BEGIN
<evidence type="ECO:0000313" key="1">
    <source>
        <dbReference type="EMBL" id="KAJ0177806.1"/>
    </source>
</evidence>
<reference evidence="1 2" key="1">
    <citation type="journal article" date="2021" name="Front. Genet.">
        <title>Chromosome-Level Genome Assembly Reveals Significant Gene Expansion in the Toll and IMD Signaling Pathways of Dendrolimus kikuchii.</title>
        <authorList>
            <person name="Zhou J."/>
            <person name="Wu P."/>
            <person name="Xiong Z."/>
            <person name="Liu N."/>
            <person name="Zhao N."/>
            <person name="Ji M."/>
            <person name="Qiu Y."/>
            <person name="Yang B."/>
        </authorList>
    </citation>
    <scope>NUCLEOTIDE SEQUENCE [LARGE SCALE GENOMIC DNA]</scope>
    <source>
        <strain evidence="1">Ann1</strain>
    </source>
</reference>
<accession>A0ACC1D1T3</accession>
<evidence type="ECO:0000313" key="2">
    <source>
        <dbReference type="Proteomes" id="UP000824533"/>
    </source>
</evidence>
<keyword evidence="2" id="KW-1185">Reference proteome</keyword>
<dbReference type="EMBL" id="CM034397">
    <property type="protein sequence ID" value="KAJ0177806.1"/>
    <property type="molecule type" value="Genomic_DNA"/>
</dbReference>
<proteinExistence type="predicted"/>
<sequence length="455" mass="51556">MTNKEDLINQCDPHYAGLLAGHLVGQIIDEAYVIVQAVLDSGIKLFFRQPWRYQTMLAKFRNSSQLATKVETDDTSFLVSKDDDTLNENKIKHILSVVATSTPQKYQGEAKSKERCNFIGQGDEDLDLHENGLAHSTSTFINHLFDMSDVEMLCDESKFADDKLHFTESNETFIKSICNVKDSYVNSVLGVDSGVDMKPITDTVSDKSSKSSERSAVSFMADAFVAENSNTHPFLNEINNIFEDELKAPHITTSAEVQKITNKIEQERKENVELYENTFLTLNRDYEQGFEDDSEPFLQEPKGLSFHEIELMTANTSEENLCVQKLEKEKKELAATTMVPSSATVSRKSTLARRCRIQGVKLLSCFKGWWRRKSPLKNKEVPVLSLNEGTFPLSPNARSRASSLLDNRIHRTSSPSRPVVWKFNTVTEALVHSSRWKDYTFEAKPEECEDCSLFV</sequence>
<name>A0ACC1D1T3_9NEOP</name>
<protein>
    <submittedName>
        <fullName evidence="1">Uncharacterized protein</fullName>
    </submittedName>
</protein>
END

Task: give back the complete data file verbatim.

<evidence type="ECO:0000313" key="1">
    <source>
        <dbReference type="EMBL" id="KAJ0177806.1"/>
    </source>
</evidence>
<reference evidence="1 2" key="1">
    <citation type="journal article" date="2021" name="Front. Genet.">
        <title>Chromosome-Level Genome Assembly Reveals Significant Gene Expansion in the Toll and IMD Signaling Pathways of Dendrolimus kikuchii.</title>
        <authorList>
            <person name="Zhou J."/>
            <person name="Wu P."/>
            <person name="Xiong Z."/>
            <person name="Liu N."/>
            <person name="Zhao N."/>
            <person name="Ji M."/>
            <person name="Qiu Y."/>
            <person name="Yang B."/>
        </authorList>
    </citation>
    <scope>NUCLEOTIDE SEQUENCE [LARGE SCALE GENOMIC DNA]</scope>
    <source>
        <strain evidence="1">Ann1</strain>
    </source>
</reference>
<accession>A0ACC1D1T3</accession>
<evidence type="ECO:0000313" key="2">
    <source>
        <dbReference type="Proteomes" id="UP000824533"/>
    </source>
</evidence>
<keyword evidence="2" id="KW-1185">Reference proteome</keyword>
<dbReference type="EMBL" id="CM034397">
    <property type="protein sequence ID" value="KAJ0177806.1"/>
    <property type="molecule type" value="Genomic_DNA"/>
</dbReference>
<proteinExistence type="predicted"/>
<sequence length="455" mass="51556">MTNKEDLINQCDPHYAGLLAGHLVGQIIDEAYVIVQAVLDSGIKLFFRQPWRYQTMLAKFRNSSQLATKVETDDTSFLVSKDDDTLNENKIKHILSVVATSTPQKYQGEAKSKERCNFIGQGDEDLDLHENGLAHSTSTFINHLFDMSDVEMLCDESKFADDKLHFTESNETFIKSICNVKDSYVNSVLGVDSGVDMKPITDTVSDKSSKSSERSAVSFMADAFVAENSNTHPFLNEINNIFEDELKAPHITTSAEVQKITNKIEQERKENVELYENTFLTLNRDYEQGFEDDSEPFLQEPKGLSFHEIELMTANTSEENLCVQKLEKEKKELAATTMVPSSATVSRKSTLARRCRIQGVKLLSCFKGWWRRKSPLKNKEVPVLSLNEGTFPLSPNARSRASSLLDNRIHRTSSPSRPVVWKFNTVTEALVHSSRWKDYTFEAKPEECEDCSLFV</sequence>
<name>A0ACC1D1T3_9NEOP</name>
<protein>
    <submittedName>
        <fullName evidence="1">Uncharacterized protein</fullName>
    </submittedName>
</protein>